PROVE THE VALUE
USCAP Balances Homeland Security with Travelers’ Needs
Following the Al Qaeda attacks of September 11, 2001, airport security and passenger screening were enhanced dramatically. However, the heightened security measures came at a significant cost to the airline industry and to the convenience of the traveling public. While the need for increased security measures was undisputed, the civil aviation industry wanted to be certain that new security measures were being implemented appropriately, with maximum effectiveness and without causing undue disruption and expense.
The O.R. Solution
To ensure that the decisions on airline security and passenger screener services are made on an analytically sound basis, a group of government agencies (including the Department of Homeland Security and its Transportation Security Administration) and private sector associations and individual companies (including The Boeing Company and AIRBUS) formed the U.S. Commercial Aviation Partnership (USCAP).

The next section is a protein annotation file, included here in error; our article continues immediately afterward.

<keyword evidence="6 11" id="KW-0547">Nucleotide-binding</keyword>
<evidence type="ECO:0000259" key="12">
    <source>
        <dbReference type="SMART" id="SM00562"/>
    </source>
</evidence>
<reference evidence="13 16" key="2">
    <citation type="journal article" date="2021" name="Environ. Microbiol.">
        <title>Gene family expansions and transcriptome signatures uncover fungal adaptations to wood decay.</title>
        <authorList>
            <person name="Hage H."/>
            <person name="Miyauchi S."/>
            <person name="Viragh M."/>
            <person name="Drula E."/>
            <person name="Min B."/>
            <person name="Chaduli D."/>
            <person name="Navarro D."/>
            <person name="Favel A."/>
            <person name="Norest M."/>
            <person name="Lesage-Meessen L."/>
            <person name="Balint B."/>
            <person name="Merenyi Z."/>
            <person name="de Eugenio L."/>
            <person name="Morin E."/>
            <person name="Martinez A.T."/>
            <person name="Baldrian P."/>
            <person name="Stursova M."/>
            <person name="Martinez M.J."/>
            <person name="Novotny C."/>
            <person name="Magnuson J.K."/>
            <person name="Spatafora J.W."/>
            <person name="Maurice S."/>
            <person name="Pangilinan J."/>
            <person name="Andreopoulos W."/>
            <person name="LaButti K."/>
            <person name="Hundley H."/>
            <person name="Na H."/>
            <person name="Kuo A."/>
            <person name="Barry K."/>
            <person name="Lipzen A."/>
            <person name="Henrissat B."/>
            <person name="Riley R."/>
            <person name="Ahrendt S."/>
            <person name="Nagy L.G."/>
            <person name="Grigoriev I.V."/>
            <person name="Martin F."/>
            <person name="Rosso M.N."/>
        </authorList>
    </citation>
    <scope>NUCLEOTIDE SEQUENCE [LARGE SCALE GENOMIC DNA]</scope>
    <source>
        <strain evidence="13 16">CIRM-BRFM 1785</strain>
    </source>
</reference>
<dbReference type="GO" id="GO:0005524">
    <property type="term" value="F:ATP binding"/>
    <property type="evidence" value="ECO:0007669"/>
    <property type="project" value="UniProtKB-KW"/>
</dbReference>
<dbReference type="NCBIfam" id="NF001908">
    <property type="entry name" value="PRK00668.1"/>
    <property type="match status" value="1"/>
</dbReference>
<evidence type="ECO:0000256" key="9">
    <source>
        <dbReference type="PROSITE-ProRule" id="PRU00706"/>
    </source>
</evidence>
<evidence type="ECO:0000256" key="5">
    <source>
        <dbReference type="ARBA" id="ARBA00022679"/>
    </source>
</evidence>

Operations research and industrial engineering professionals from Boeing and the Transportation Security Administration (TSA) developed a suite of models known as the USCAP “Economic Tool.” Those models help to define and predict the operational and economic impacts of air travel security options on a system-wide basis. Employing probabilistic simulation, analytical queueing theory, and linear and nonlinear programming, the models analyze, over a 20-year time horizon, the macro, order-of-magnitude, and operational and economic relationships of key elements of the U.S. commercial aviation system.
In particular, the tool helps decision makers estimate the security efficiency, screener service performance, and economic/business performance impacts of different policy, strategy, and operational choices. Cost and benefit values are calculated for the TSA, as well as for airlines, airports, hotels, and related services.
Several policy decisions and recommended changes to federal law have been made based on the Economic Tool. For example, TSA decided to include all air-transportation workers in the passenger-screening process and made other technology and process decisions expected to result in a 7% reduction in the number of full-time screeners required. The TSA also expects to do a better job of prioritizing potential security actions to optimize dollar investments, resulting in the avoidance of an estimated $2.5–3 billion reduction in annual airline revenue. Also, the policy decisions resulting from the Economic Model are believed to have prevented a 5% reduction in airline traffic over the next three years that would have resulted from otherwise uninformed action by the U.S. Congress with regard to the deployment of TSA’s passenger screening force.